Very few companies communicate back to customers to explain what they have learned and outline their plan of action. (It’s no wonder survey response rates are low.) Luckily, following this best practice gives your program a chance to stand out. You then reap the rewards of a survey process your customers see as an ongoing dialog between your organization and them.

go beyond
basic nps communication

Good habits about NPS communication will set you up for long-term success. Even so, you can only get so much out of the act of communication until you have the kinds of data, analysis, actions, and outcomes that will really hold the attention of your customers and internal stakeholders. As you build out better data and analysis, and as your programs becomes more nuanced and sophisticated, be ready to adjust your communication strategy. To get there, download our guide, take our comprehensive training course, or read about the future of NPS.

REPORT

The Complete Guide to NPS Basics and Beyond

TRAINING

Leading an Outcome- Oriented
CX Program

REPORT

The New NPS
Manifesto

REPORT

The Complete Guide to NPS Basics and Beyond

TRAINING

Leading an Outcome- Oriented
CX Program

REPORT

The New NPS Manifesto

ABOUT OCX COGNITION

OCX Cognition delivers the future of NPS. We ensure customer experience success by combining technology and data science with programmatic consulting. In our Insights section, we present a comprehensive and evolving collection of resources based on our research and expertise, collected for CX leaders committed to delivering business outcomes.

Put Customers at the Center of Internal NPS Communication

Define Your NPS Program as a Competitive Advantage

NPS BASICS AND BEYOND
Define Your NPS Program as a Competitive Advantage
NPS Program Scope

Define Your NPS Program
as a Competitive Advantage

key takeaway

NPS program objectives, scope, and initiatives must be clear, externally oriented, and designed to help your company to win.

Best Practice

Often companies have no formal CX strategy statement at all to govern their NPS program. However, most have a clear set of work that the CX leader and team are expected to do, often focused on a set of studies and reports they have to produce. While such guidance may be helpful, the purpose of an NPS program cannot be understood as the production of report cards. It must be the defeat of your competitors.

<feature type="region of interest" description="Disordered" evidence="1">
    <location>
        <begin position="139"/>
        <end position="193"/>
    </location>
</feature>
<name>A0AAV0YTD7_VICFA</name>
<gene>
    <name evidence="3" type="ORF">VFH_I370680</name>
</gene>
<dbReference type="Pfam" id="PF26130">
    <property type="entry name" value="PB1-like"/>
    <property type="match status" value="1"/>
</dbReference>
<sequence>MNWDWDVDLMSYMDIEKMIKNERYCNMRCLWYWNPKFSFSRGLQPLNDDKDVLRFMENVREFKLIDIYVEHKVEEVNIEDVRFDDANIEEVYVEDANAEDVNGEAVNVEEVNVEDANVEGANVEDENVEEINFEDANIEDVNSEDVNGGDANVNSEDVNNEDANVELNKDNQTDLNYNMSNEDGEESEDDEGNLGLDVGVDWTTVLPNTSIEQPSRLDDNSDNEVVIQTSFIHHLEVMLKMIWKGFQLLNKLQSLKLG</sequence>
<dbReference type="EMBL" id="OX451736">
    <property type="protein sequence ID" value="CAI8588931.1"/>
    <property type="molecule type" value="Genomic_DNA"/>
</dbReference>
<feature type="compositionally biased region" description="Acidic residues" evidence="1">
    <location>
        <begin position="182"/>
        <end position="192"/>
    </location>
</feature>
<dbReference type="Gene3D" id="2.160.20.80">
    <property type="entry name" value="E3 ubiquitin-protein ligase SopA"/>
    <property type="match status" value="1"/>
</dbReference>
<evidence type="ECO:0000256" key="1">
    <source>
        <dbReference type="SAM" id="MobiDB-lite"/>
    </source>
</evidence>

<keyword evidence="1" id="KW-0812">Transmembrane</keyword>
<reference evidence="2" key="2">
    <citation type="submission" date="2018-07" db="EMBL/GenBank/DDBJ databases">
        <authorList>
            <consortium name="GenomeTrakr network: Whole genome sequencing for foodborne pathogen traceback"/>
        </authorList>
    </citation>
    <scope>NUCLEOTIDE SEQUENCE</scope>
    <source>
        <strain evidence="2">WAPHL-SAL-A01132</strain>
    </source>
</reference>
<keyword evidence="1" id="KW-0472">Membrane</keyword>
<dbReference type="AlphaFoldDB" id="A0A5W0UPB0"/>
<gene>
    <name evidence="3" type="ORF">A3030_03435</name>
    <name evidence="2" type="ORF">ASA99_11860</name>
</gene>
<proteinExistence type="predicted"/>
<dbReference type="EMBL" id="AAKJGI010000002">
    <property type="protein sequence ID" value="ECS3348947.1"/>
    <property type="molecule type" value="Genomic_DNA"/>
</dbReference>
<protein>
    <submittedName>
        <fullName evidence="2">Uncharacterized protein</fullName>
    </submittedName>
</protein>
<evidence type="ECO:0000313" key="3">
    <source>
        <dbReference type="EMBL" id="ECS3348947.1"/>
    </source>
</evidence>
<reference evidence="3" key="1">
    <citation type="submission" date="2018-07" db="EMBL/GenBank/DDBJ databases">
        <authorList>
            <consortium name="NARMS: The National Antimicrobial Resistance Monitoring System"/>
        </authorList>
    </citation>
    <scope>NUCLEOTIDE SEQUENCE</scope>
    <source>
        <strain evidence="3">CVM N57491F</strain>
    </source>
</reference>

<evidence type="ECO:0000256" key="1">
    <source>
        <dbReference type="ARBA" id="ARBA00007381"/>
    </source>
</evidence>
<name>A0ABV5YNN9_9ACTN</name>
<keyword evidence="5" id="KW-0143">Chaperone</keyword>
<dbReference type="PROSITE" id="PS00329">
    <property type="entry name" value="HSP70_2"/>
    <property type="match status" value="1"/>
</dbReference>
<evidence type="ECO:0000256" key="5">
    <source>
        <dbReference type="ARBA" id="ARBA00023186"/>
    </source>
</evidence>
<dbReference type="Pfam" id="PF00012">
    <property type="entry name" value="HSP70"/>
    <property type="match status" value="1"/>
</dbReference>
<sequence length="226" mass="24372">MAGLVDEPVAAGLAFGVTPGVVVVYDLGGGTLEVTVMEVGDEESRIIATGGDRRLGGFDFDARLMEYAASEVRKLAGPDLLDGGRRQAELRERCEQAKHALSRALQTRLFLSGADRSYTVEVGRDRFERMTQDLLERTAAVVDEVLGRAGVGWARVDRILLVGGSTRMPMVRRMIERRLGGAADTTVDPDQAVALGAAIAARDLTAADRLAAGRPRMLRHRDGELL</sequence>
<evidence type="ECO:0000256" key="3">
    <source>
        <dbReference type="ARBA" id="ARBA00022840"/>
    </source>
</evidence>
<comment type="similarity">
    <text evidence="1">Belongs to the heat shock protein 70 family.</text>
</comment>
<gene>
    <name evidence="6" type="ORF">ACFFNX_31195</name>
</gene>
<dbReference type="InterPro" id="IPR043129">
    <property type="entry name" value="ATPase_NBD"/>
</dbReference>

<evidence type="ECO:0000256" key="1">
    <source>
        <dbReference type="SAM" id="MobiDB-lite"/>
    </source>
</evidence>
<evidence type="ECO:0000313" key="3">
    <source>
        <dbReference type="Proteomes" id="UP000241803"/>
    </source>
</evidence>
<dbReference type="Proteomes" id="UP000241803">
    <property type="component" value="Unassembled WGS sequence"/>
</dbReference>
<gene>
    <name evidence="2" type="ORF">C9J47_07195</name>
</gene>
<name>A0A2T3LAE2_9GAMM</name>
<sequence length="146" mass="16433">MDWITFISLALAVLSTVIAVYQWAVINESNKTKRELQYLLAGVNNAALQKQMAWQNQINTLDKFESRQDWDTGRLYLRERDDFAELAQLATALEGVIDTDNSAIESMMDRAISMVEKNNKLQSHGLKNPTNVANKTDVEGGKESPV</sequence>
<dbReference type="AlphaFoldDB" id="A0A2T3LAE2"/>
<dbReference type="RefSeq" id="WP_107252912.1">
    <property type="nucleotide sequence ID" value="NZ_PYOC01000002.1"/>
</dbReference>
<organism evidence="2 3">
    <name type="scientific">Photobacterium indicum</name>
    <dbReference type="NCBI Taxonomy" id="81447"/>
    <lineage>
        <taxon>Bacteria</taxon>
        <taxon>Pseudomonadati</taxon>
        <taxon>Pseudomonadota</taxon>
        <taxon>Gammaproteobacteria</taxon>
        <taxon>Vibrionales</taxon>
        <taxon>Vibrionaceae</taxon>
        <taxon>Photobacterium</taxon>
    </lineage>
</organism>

There is a general expectation that such reports will stimulate people to act, but how such action would arise is rarely documented. This comes primarily from a traditional view of CX which is that surveys identify the places fires are burning, then appropriate people spontaneously run to put out the fires. This is simply not good enough.

Best practice is to document and communicate:

  • What is going on and how it is changing
  • Strategic choices available
  • The top implementation priorities.

Communicating all of this internally is critical to obtaining the sponsorship and resources needed to be successful. Here’s a bit more detail.

Evaluating the current situation means understanding how well you, your partners, and your competitors are satisfying customers today and how that has been changing. Be sure to think expansively. It is critical to identify new competitors and how they may disrupt things. Government regulation may drive change, as may changes in your industry, often driven by technology.

A team or teams from across your business should evaluate options based on the situation analysis. They then secure the necessary resources. Of course, your company may not be able to implement everything the team suggests.

Communicate the whole process and the top three to five CX-improvement initiatives consistently across the company until they have been completed. When the first initiatives have been completed, start again, continuing the intense communication from the CEO throughout the organization.

This ‘outside-in’ approach ensures regular external focus on what customer experiences are necessary to win in the market. Situating within the framework of market competition motivates the entire organization and provides clarity.

go beyond basic nps communication

Good habits about NPS communication will set you up for long-term success. Even so, you can only get so much out of the act of communication until you have the kinds of data, analysis, actions, and outcomes that will really hold the attention of your customers and internal stakeholders. As you build out better data and analysis, and as your programs becomes more nuanced and sophisticated, be ready to adjust your communication strategy. To get there, download our guide, take our comprehensive training course, or read about the future of NPS.

REPORT

The Complete Guide to NPS Basics and Beyond

TRAINING

Leading an Outcome- Oriented
CX Program

REPORT

The New NPS
Manifesto

REPORT

The Complete Guide to NPS Basics and Beyond

TRAINING

Leading an Outcome- Oriented
CX Program

REPORT

The New NPS Manifesto

ABOUT OCX COGNITION

OCX Cognition delivers the future of NPS. We ensure customer experience success by combining technology and data science with programmatic consulting. In our Insights section, we present a comprehensive and evolving collection of resources based on our research and expertise, collected for CX leaders committed to delivering business outcomes.